# Finding the couple vector of this ice boat

s3a

## Homework Statement

The problem and its solution are attached as TheProblemAndSolution.jpg.

## The Attempt at a Solution

Given that I am just supposed to take Fig. 1 for what it is based on the way the problem is phrased, my biggest confusion is in understand how Fig. 1 was translated to Fig. 2 as well as in interpreting Fig. 2.

Firstly, I feel it shouldn't matter what the orientation of the boat is since the forces we are considering in the diagram will have the same magnitudes and they will all be pointing in the same directions with respect to each other. More specifically, defining the axes to be aligned with the orientation of the boat, the 20 lb force on the sail seems to me like it should be 5 feet upward in the same direction as the i_3 vector while directed in the direction of the i_2 vector but it should not be 6 feet from the tail of the i_2 vector. The other 20 lb force vector's tail seems to me like it should be placed on the top-right corner of the bottom face of the rectangular prism directed toward the opposite direction of the i_2 vector instead of it being translated 6 feet in the direction opposite the i_2 vector from where I feel it shoul dbe. As for the 10 lb force pointing downward, I agree with where it is. For the upward pointing 10 lb force vector, I also feel it should be on the top-right of the bottom face of the rectangular prism but, unlike 20 lb force vector that is not applied to the sail, it should be pointing in the direction of the i_3 vector.

Looking online, I found: (1) “In mechanics, a couple is a system of forces with a resultant (a.k.a. net, or sum) moment but no resultant force.” and (2) “Another term for a couple is a pure moment”.

What I found online makes sense to me so I get what a couple vector is and I also get the algebra in computing it. That is, it's the non-zero vector sum of all the torques (applied per force) where the net force is zero.

To me, the r_n and f_n numbers obtained for the 10 lb and 20 lb forces do not seem consistent with the information provided by Fig. 1.2.

If you need me to say more, just ask.

Any help in solving this problem would be greatly appreciated!

#### Attachments

• TheProblemAndSolution.jpg
43.2 KB · Views: 398

E_M_C
The only way to arrive at the solution, in my opinion, is to completely forget about Fig.2. It is, as you pointed out, inconsistent with Fig.1. This problem is so badly written the author ought to be ashamed of him/herself.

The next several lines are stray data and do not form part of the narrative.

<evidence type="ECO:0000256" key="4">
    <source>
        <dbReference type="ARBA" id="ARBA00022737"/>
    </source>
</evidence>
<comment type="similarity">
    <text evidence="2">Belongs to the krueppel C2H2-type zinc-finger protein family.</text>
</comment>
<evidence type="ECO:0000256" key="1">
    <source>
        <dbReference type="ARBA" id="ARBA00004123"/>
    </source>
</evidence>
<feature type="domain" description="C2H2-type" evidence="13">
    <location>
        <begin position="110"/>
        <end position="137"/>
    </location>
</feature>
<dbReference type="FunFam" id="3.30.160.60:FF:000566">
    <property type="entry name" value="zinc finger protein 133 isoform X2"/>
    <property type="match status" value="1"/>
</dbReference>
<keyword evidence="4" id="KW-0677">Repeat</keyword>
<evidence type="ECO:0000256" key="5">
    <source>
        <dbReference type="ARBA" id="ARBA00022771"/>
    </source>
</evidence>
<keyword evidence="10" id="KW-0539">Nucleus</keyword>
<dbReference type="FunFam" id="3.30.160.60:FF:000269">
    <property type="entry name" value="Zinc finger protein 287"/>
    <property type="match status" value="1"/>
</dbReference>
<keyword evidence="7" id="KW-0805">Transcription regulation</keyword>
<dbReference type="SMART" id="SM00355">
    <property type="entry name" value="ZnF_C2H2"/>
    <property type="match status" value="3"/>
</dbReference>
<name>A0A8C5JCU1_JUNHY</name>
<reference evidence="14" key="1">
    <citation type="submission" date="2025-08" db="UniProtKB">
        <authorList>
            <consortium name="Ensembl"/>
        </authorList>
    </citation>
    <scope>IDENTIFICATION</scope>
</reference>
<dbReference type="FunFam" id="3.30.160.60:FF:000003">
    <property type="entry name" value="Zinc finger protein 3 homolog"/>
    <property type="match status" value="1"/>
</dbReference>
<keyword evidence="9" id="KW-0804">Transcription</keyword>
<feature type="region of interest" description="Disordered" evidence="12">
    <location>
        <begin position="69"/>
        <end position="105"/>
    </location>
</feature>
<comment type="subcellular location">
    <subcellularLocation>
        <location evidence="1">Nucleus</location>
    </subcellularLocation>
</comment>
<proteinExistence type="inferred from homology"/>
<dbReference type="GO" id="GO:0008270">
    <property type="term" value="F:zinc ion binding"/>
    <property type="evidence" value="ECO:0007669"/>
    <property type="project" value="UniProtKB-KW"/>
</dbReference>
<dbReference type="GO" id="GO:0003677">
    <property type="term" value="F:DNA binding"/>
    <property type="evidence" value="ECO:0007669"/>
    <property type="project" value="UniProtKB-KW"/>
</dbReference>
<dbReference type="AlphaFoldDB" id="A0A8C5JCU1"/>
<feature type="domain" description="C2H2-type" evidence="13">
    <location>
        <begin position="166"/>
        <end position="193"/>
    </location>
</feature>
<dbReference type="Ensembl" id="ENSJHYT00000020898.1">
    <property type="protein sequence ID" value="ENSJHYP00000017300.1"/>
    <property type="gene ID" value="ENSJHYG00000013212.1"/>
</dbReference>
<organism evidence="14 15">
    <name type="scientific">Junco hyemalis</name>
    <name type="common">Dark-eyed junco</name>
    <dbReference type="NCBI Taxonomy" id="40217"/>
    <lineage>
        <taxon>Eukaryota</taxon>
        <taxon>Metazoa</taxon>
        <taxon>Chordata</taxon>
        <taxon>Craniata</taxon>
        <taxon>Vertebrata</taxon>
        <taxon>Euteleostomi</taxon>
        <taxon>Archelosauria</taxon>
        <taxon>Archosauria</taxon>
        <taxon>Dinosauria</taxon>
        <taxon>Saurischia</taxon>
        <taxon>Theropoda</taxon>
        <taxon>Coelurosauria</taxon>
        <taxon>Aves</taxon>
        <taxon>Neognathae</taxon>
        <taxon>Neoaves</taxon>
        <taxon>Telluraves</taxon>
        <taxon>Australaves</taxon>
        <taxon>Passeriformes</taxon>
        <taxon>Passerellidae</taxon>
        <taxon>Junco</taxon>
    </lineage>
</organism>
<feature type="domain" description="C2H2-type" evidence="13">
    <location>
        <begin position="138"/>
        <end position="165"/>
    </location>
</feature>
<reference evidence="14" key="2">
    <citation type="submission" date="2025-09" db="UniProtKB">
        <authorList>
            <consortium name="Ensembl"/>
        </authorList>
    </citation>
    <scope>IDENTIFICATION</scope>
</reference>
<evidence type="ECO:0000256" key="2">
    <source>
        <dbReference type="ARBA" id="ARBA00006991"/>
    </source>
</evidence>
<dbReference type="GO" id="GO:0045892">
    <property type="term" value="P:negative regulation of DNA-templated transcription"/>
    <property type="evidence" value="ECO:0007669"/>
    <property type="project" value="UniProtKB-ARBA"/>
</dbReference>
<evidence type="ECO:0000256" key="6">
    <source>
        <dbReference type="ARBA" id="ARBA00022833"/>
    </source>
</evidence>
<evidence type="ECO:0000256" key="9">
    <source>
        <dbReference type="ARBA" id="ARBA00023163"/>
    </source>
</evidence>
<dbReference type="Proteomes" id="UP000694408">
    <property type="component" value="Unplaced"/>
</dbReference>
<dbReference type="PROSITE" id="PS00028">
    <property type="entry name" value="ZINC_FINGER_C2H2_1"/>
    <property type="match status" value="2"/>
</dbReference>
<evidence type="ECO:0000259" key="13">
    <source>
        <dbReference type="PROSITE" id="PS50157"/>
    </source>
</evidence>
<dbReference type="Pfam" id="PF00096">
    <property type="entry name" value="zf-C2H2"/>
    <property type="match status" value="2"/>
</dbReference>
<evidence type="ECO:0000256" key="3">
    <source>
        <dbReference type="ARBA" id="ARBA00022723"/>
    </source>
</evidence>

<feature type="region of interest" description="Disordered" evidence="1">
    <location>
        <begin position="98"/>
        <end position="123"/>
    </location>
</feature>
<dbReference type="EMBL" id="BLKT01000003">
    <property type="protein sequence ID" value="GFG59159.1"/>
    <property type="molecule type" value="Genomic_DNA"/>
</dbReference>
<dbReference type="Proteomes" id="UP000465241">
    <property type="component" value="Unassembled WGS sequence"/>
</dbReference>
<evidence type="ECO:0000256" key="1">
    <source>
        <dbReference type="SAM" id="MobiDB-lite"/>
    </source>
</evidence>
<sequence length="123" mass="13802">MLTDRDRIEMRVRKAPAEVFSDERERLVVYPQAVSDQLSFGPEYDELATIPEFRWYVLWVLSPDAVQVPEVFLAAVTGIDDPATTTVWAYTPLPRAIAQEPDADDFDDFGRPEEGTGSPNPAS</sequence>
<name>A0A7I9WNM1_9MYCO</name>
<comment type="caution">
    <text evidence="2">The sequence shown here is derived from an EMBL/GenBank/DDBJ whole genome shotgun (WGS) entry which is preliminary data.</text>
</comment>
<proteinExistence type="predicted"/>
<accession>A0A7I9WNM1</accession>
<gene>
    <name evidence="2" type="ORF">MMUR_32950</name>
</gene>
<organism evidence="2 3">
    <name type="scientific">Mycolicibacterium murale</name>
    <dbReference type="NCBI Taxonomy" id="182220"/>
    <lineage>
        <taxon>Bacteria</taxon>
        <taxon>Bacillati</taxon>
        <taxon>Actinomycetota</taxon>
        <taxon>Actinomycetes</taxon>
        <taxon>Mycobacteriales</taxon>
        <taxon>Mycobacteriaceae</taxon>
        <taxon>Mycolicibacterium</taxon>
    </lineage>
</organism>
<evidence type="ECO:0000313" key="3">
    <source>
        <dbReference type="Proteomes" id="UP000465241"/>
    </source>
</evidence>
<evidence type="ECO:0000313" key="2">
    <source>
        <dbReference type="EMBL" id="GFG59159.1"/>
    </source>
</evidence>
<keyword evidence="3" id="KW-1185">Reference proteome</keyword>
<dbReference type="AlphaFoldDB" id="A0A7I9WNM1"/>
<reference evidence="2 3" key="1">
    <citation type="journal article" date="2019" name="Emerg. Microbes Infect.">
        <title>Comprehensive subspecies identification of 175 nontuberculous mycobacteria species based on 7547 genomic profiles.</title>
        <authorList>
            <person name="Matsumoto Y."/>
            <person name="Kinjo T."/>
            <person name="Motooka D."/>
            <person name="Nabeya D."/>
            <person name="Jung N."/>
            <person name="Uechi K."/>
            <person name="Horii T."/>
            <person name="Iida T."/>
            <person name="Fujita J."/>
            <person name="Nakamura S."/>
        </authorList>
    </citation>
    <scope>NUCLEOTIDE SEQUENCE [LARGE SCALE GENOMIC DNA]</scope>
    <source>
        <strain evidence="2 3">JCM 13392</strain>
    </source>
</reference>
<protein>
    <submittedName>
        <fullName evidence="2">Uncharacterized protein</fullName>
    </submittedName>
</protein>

Whenever you take the moment of a system of forces, it is always with respect to a specific point in space, we'll call it P. If you have the freedom to choose both P and the origin, then you can choose to make them the same point, P = (0,0,0). This is helpful because if you place P = (0,0,0) on the origin of a force vector, you know that its moment about that point P is zero, because r = (0,0,0).

We seemingly have that freedom in this problem (although if the solution hadn't been provided, there would have been no indication of that). Looking at Fig.1, we can place our origin (0,0,0) and the point P, about which we calculate the moment, at the end of the left-runner, where the 10 and 20-lb forces originate. If we do that, we don't have to worry about their individual moments, because once again r = (0,0,0).

Again, we're going to let our orthonormal basis originate from the end of the left-runner where the 10 and 20-lb forces originate (so that we only have to calculate two individual moments instead of four). Let i1 point toward the end of the iceboat (that is, in the direction of the 20-lb force crossed with the 10-lb force), let i2 point toward the body of the iceboat (that is, in the direction of the 20-lb force on the left-runner), and let i3 point directly upward.

Now, using the basis described above, you should be able to calculate the individual moments for the remaining two forces. Unlike the author, you should get r20-lb = (3,6,5) crossed with f20-lb = (0,-20,0) for the second individual moment. Add the two individual moments together, and you should arrive at the author's answer.

It wasn't at all clear to me why the author chose to take the moment about the end of the left-runner, other than for the sake of reducing the amount of math involved. Perhaps there's another way of reconciling the two figures, or of choosing a basis such that you obtain the same individual moments as the author. But I wouldn't spend too much time trying to decipher the author's cryptic (and likely flawed) thought processes. If this problem is out of a book you're required to use for class, I'd recommend getting a supplementary book. If you'd like suggestions on some good statics texts, just send me a PM. Or if you have more questions about the problem, feel free to ask.

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voko
The iceboat is a rigid body. O force acting on a rigid body at some particular point may be moved to another point at that same body along the line of its direction. That's what the author has done. The 20 lb force acting on the runner was moved to the zero point to simplify the computations. That's a useful technique, master it.

s3a
Sorry for the late reply. After having read what you guys said and thought about the problem for a long time, I can now say that I fully understand it :) . Thank you.

To add, I can now see for myself that the second figure is technically correct but inconsistent with the first figure. In other words, it seems that steps were skipped in going from the first figure to the second figure.